Erdoğan calls on states to help with refugee crisis
AP photoTurkey is calling on the world to create a fair mechanism to share the refugee burden, President Recep Tayyip Erdoğan has said in an op-ed penned for The Guardian.
“At a time when the international community failed the Syrian people – 600,000 of whom have lost their lives in the civil war, with 13 million forced from their homes – Turkey, along with the rest of Syria’s neighbors, was left to deal with the conflict’s consequences,” said Erdoğan in his article, “When the world failed Syria, Turkey stepped in. Now others must help.” Turkey remains the world’s most generous country in terms of humanitarian aid, he added.
“Turkey has been a safe haven for people escaping war, destruction and oppression for centuries, and today we provide humanitarian relief in more than 140 countries on five continents. In fact, Turkey remains the world’s most generous country, spending a bigger share of its GDP on humanitarian aid than any other,” he added.
Mentioning the World Humanitarian Summit that kicked off on May 23 in Istanbul, Erdoğan said the outcome of the summit depended on the “sincerity” of the leaders that are participating.
“Global leaders will this week make concrete commitments to reform the system, but whether the summit can make an actual difference depends on the sincerity of participants and how much room there is in our hearts for 125 million fellow human beings. Together we must restore hope in the hearts of the poor, the hungry and the oppressed. Let us join together to take a giant leap forward toward a more peaceful, safe and fair world,” Erdoğan said. “For the first time, heads of state and government, non-governmental organizations, the private sector and those affected by humanitarian crises will come together to look for answers.”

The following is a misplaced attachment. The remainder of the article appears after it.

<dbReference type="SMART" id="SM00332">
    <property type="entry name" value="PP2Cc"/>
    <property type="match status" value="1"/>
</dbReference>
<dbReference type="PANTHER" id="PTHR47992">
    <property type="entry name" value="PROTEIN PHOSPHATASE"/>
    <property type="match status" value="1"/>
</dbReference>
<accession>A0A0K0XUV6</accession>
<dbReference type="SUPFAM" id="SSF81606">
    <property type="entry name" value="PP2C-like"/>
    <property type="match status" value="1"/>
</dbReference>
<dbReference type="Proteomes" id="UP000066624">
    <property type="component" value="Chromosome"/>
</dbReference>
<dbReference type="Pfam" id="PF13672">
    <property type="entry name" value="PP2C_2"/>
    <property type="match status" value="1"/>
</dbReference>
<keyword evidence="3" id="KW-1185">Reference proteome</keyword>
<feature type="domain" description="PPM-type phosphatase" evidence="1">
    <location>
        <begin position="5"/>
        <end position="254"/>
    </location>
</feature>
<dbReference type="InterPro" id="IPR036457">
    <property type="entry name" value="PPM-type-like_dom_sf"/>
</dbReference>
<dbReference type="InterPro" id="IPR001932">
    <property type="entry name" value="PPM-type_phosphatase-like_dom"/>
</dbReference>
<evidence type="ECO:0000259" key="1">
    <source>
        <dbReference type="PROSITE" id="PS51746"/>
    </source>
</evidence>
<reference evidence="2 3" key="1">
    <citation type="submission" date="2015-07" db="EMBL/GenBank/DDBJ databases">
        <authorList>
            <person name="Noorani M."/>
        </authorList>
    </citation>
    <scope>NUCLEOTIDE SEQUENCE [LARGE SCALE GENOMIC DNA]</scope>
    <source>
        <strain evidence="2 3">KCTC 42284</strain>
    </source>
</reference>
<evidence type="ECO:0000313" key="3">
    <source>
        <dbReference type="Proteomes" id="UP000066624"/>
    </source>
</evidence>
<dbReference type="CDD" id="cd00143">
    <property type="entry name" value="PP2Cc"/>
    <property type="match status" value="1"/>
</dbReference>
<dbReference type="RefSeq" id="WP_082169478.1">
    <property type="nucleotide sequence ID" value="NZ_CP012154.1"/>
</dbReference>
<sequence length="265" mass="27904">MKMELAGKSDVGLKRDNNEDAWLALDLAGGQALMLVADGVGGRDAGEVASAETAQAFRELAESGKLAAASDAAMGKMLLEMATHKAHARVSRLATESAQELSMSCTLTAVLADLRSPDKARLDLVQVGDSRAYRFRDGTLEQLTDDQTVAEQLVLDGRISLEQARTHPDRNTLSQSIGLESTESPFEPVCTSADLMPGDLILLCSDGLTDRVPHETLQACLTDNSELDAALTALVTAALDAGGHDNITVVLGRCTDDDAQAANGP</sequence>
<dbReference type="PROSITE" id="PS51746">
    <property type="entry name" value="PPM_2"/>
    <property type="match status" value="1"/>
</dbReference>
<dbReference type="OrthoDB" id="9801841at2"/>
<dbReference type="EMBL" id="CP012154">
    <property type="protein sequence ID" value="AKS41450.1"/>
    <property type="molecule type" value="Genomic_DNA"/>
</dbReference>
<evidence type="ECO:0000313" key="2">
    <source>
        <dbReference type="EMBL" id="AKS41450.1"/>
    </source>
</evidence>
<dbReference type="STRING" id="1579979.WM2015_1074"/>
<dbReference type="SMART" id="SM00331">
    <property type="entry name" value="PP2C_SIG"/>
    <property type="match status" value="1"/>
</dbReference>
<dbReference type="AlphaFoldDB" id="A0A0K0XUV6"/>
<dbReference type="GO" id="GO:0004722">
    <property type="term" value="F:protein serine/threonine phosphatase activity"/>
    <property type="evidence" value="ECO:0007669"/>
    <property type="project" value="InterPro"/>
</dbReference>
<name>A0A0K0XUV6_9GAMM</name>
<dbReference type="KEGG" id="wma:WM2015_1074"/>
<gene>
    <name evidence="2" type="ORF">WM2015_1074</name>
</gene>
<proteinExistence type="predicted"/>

World leaders from United Nations member states, including German Chancellor Angela Merkel, Dutch Prime Minister Mark Rutte, Lebanese Prime Minister Tammam Salam and Kuwaiti Emir al-Jaber al-Sabah are in Istanbul for the summit.
During the summit, at least 50 heads of government will announce several commitments to reduce humanitarian disasters.
In his article, Erdoğan also criticized the international community, saying they turned a blind eye to Syrian President “Bashar al-Assad’s crimes,” while adding that the extent to which the international humanitarian aid system had broken down was alarming.
“The international community in particular has largely ignored its responsibilities toward the Syrian people by turning a blind eye to Bashar al-Assad’s crimes against his own citizens. It was not until refugees appeared in the streets of Europe and terrorist organizations such as the Islamic State of Iraq and the Levant [ISIL] started attacking EU citizens that European leaders realized they could no longer ignore the problem,” he said, adding that many Syria-related problems could have been avoided had the world intervened in the early stages of the conflict.
Noting that Europe and Turkey must work together to keep illegal immigration under control, Erdoğan stressed that as a “key stakeholder” in the Middle East, the EU must work more effectively with Turkey and others to develop a lasting solution in Syria.
“To keep illegal immigration under control Europe and Turkey must work together to create legal mechanisms, such as the March 2016 agreement, for the resettlement of Syrian refugees. By rewarding refugees who play by the rules and making it clear that illegal immigrants will be sent back to Turkey, we can persuade refugees to avoid risking their lives at sea,” he said.
Erdoğan also urged the permanent members of the U.N. Security Council to use their veto power to promote peace, stability and security around the world instead of “looking out for their short-term interests.”